Phosphatidic acid is required for the constitutive ruffling and macropinocytosis of phagocytes.Bohdanowicz M, Schlam D, Hermansson M, Rizzuti D, Fairn GD, Ueyama T, Somerharju P, Du G, Grinstein S
Mol. Biol. Cell 2013 Jun; 24(11):1700-12, S1-7

Abstract

Macrophages and dendritic cells continuously survey their environment in search of foreign particles and soluble antigens. Such surveillance involves the ongoing extension of actin-rich protrusions and the consequent formation of phagosomes and macropinosomes. The signals inducing this constitutive cytoskeletal remodeling have not been defined. We report that, unlike nonphagocytic cells, macrophages and immature dendritic cells have elevated levels of phosphatidic acid (PA) in their plasma membrane. The plasmalemmal PA is synthesized by phosphorylation of diacylglycerol, which is in turn generated by a G protein-stimulated phospholipase C. Inhibition of diacylglycerol kinase activity results in the detachment of T-cell lymphoma invasion and metastasis-inducing protein 1 (TIAM1)-a Rac guanine exchange factor-from the plasma membrane, thereby depressing Rac activity and abolishing the constitutive ruffling and macropinocytosis that characterize macrophages and immature dendritic cells. Accumulation of PA and binding of TIAM1 to the membrane require the activity of phosphatidylinositol-4,5-bisphosphate 3-kinase. Thus a distinctive, constitutive pathway of PA biosynthesis promotes the actin remodeling required for immune surveillance.

Multimolecular signaling complexes enable Syk-mediated signaling of CD36 internalization.Heit B, Kim H, Cosío G, Castaño D, Collins R, Lowell CA, Kain KC, Trimble WS, Grinstein S
Dev. Cell 2013 Feb 25; 24(4):372-83

Abstract

CD36 is a versatile receptor known to play a central role in the development of atherosclerosis, the pathogenesis of malaria, and the removal of apoptotic cells. Remarkably, the short cytosolically exposed regions of CD36 lack identifiable motifs, which has hampered elucidation of its mode of signaling. Using a combination of phosphoprotein isolation, mass spectrometry, superresolution imaging, and gene silencing, we have determined that the receptor induces ligand internalization through a heteromeric complex consisting of CD36, β1 and/or β2 integrins, and the tetraspanins CD9 and/or CD81. This receptor complex serves to link CD36 to the adaptor FcRγ, which bears an immunoreceptor tyrosine activation motif. By coupling to FcRγ, CD36 is able to engage Src-family kinases and Syk, which in turn drives the internalization of CD36 and its bound ligands.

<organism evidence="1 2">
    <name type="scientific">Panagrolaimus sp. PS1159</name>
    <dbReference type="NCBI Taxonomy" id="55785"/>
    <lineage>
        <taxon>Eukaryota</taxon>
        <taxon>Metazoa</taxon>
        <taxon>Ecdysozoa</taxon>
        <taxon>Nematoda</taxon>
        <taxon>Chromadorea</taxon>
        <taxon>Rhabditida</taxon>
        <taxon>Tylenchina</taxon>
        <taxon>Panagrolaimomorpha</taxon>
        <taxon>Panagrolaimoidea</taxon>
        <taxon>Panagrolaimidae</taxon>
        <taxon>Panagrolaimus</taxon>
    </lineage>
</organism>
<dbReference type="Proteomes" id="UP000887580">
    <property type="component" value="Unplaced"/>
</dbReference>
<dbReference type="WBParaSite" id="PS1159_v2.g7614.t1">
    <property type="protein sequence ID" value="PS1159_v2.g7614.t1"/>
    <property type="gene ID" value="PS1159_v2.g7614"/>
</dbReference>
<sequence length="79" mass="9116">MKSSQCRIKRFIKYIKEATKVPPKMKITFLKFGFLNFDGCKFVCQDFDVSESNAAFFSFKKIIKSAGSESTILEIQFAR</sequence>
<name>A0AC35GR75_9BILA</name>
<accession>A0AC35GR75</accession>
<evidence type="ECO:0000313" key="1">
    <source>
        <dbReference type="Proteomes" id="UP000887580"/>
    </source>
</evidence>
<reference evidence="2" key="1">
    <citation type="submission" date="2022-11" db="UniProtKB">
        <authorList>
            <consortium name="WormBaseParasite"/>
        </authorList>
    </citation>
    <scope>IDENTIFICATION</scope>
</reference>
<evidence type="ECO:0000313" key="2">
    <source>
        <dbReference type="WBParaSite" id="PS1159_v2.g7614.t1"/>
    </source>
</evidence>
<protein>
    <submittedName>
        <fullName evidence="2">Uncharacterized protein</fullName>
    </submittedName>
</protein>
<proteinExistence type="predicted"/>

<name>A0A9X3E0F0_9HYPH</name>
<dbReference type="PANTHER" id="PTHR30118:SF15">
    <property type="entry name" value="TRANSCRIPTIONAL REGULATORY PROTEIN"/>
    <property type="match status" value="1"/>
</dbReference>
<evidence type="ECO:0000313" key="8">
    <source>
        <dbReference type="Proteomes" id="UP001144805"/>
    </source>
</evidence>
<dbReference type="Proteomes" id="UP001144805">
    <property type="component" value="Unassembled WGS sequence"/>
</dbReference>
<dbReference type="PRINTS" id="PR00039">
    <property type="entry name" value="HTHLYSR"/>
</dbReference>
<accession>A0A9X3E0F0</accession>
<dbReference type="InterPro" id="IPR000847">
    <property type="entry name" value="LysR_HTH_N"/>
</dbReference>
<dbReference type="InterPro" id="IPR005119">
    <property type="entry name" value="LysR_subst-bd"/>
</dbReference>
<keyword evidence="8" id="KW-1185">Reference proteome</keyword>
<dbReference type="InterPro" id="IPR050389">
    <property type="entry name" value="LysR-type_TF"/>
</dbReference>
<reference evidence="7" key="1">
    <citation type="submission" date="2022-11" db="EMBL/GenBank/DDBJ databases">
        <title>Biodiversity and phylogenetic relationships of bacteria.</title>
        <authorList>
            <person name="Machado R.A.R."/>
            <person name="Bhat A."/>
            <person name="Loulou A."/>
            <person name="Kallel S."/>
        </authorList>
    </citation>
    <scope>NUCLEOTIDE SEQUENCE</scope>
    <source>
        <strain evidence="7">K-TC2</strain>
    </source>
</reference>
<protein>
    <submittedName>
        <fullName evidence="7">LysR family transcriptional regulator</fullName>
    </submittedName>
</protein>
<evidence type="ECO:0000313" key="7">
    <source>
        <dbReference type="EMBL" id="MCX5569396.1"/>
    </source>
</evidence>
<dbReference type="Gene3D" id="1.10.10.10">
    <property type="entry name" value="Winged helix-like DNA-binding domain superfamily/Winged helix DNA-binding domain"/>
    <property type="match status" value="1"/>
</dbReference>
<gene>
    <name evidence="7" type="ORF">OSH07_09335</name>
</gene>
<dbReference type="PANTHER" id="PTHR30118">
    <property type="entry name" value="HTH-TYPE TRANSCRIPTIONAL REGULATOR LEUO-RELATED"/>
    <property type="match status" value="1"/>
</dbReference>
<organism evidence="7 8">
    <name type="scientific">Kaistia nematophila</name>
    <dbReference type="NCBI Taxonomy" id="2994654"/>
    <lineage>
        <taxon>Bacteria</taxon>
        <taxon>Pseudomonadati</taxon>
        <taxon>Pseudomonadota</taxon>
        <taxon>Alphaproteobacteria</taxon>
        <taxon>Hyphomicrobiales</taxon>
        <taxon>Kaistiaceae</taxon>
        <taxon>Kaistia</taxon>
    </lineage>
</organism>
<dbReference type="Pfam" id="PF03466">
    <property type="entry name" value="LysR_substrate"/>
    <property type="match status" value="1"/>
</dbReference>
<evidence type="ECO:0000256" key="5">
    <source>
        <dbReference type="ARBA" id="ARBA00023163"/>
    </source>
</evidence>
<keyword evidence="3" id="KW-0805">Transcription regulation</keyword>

Phosphatidylserine dynamics in cellular membranes.Kay JG, Koivusalo M, Ma X, Wohland T, Grinstein S
Mol. Biol. Cell 2012 Jun; 23(11):2198-212

Abstract

Much has been learned about the role of exofacial phosphatidylserine (PS) in apoptosis and blood clotting using annexin V. However, because annexins are impermeant and unable to bind PS at low calcium concentration, they are unsuitable for intracellular use. Thus little is known about the topology and dynamics of PS in the endomembranes of normal cells. We used two new probes-green fluorescent protein (GFP)-LactC2, a genetically encoded fluorescent PS biosensor, and 1-palmitoyl-2-(dipyrrometheneboron difluoride)undecanoyl-sn-glycero-3-phospho-L-serine (TopFluor-PS), a synthetic fluorescent PS analogue-to examine PS distribution and dynamics inside live cells. The mobility of PS was assessed by a combination of advanced optical methods, including single-particle tracking and fluorescence correlation spectroscopy. Our results reveal the existence of a sizable fraction of PS with limited mobility, with cortical actin contributing to the confinement of PS in the plasma membrane. We were also able to measure the dynamics of PS in endomembrane organelles. By targeting GFP-LactC2 to the secretory pathway, we detected the presence of PS in the luminal leaflet of the endoplasmic reticulum. Our data provide new insights into properties of PS inside cells and suggest mechanisms to account for the subcellular distribution and function of this phospholipid.